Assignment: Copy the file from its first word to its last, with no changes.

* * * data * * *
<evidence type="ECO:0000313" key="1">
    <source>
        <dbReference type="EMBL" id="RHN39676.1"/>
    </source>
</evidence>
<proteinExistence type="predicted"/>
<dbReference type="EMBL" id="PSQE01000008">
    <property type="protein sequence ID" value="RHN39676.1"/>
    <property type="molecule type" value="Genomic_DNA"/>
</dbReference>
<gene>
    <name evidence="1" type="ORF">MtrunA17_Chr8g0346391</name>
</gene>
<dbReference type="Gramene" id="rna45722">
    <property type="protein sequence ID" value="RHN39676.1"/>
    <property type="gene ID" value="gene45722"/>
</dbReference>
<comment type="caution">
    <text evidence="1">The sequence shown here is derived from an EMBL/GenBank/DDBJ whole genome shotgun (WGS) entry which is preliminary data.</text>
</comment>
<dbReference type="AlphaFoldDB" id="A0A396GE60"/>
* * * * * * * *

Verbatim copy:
<evidence type="ECO:0000313" key="1">
    <source>
        <dbReference type="EMBL" id="RHN39676.1"/>
    </source>
</evidence>
<proteinExistence type="predicted"/>
<dbReference type="EMBL" id="PSQE01000008">
    <property type="protein sequence ID" value="RHN39676.1"/>
    <property type="molecule type" value="Genomic_DNA"/>
</dbReference>
<gene>
    <name evidence="1" type="ORF">MtrunA17_Chr8g0346391</name>
</gene>
<dbReference type="Gramene" id="rna45722">
    <property type="protein sequence ID" value="RHN39676.1"/>
    <property type="gene ID" value="gene45722"/>
</dbReference>
<comment type="caution">
    <text evidence="1">The sequence shown here is derived from an EMBL/GenBank/DDBJ whole genome shotgun (WGS) entry which is preliminary data.</text>
</comment>
<dbReference type="AlphaFoldDB" id="A0A396GE60"/>